While some criticized the Darcys for reinterpreting an album that cannot or should not be reinterpreted, many others praised the band’s “rough and ragged makeover” of the sophisticated pop-perfect classic. ”Aesthetically distant from its source, you say? Not so fast. A strange kinship is afoot,” writes Consequence of Sound. “People forget that Steely Dan’s music is fucking dark,” the site goes on, crediting the Darcys for sonically unearthing the band’s “buried lyrical darkness.” Despite being based on material that isn’t their own, The Darcys’ Aja is considered the middle part of a three-album trilogy, the third of which, Warring, won a Juno Award for Alternative Album of the Year, as well as being a nominee for the 2014 Polaris Music Prize.

The Walkmen: Pussy Cats (Record Collection, 2006)

The original:
Harry Nilsson: Pussy Cats (RCA, 1974)
In 1974 John Lennon temporarily separated from Yoko Ono and left New York for a period, settling in Los Angeles and rambling around with Harry Nilsson in what is commonly known as the “Lost Weekend.” Fueled by large amounts of booze, the pair entered the studio together and recorded Pussy Cats, with a worn-out Harry Nilsson at the microphone and Lennon filling in as producer. The album is guested by, amongst others, Ringo Starr, Jim Keltner and Keith Moon. It must have been a hell of a party.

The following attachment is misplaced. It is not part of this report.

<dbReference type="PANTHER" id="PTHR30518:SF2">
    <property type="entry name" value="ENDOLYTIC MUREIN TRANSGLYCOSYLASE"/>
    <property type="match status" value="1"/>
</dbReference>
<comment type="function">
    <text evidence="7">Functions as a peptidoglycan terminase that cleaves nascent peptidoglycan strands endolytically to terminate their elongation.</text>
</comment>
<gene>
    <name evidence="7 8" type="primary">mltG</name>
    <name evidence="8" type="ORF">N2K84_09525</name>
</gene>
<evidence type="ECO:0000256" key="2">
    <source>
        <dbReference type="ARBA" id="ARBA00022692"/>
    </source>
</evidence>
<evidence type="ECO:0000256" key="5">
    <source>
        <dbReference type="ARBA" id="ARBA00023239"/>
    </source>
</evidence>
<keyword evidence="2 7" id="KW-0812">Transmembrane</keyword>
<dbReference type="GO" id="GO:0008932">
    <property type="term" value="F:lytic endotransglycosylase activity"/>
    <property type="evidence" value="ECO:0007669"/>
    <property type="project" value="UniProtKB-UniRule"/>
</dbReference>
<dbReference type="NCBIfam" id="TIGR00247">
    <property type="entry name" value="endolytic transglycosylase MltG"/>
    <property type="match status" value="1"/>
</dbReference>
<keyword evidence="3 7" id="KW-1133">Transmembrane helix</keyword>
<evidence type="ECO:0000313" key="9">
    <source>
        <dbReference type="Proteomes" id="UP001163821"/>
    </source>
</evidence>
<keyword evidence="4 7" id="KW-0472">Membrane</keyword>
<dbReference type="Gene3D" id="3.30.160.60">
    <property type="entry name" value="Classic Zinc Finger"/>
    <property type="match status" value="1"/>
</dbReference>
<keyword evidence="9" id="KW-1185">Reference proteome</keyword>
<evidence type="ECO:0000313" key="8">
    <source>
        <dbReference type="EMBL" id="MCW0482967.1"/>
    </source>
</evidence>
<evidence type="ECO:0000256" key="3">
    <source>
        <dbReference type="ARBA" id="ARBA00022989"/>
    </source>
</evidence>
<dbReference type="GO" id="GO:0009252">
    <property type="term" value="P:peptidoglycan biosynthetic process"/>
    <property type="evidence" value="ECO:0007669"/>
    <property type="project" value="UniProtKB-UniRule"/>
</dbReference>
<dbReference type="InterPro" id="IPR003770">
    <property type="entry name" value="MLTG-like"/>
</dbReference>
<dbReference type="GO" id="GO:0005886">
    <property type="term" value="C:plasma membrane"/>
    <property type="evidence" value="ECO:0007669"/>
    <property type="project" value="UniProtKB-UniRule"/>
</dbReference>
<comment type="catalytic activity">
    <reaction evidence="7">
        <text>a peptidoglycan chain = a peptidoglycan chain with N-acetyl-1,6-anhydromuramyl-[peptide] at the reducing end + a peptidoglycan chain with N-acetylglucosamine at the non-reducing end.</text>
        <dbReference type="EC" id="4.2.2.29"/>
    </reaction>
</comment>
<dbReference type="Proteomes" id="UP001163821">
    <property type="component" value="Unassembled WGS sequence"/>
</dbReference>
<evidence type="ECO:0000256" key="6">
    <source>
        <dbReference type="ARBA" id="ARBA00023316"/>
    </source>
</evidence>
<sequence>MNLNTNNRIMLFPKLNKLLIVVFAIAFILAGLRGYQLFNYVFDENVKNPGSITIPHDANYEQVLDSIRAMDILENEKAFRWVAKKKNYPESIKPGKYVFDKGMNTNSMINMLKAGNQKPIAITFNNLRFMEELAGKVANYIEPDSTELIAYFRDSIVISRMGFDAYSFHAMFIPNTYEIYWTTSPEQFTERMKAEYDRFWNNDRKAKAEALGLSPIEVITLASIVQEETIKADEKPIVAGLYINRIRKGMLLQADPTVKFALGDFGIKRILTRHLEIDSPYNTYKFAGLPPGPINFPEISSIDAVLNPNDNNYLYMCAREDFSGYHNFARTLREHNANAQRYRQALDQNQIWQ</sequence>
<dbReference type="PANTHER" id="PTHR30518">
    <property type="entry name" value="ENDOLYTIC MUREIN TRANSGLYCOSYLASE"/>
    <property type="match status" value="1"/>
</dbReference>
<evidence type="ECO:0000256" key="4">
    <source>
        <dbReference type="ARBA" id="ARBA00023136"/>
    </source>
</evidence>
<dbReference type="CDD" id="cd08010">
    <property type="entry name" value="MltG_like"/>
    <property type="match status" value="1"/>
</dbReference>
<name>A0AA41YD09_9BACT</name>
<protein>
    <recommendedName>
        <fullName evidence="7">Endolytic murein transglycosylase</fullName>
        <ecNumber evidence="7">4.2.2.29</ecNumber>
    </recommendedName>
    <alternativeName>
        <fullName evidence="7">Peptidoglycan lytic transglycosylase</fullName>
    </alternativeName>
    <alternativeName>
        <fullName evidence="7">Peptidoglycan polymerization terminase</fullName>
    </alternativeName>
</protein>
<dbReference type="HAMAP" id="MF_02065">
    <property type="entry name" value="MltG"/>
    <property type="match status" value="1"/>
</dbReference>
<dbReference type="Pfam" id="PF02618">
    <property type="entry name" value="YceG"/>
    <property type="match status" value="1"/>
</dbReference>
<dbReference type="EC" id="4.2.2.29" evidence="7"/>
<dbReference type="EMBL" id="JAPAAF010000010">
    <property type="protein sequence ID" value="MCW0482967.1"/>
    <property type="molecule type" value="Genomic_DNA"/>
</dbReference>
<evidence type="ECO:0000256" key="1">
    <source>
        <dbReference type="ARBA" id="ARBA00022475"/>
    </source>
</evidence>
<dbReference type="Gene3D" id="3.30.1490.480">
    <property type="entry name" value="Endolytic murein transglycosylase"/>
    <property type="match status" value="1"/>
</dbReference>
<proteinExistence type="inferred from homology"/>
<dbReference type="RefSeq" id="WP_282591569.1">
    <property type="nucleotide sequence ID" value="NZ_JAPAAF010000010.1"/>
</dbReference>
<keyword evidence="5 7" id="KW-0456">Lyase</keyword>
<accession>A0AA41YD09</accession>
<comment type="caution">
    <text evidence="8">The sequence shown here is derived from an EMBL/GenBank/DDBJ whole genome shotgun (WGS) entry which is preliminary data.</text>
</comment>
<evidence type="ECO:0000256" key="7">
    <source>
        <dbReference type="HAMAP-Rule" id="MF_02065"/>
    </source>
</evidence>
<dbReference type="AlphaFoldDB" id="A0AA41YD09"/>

What is this about?
It started out as a joke, but ended up as a full album. Indie/post-punk outfit The Walkmen did a track-by-track, note-by-note remake of one their favorite albums, recorded in the last days of their Marcata studio in New York City. Together with a bunch of friends they created their own Lost Weekend while the studio fell apart around them. Oddly enough, we get a couple of covers of covers here as well, since Nilsson/Lennon themselves versions of “Many Rivers To Cross” and Dylan’s “”Subterranean Homesick Blues.”

Why should I listen to it?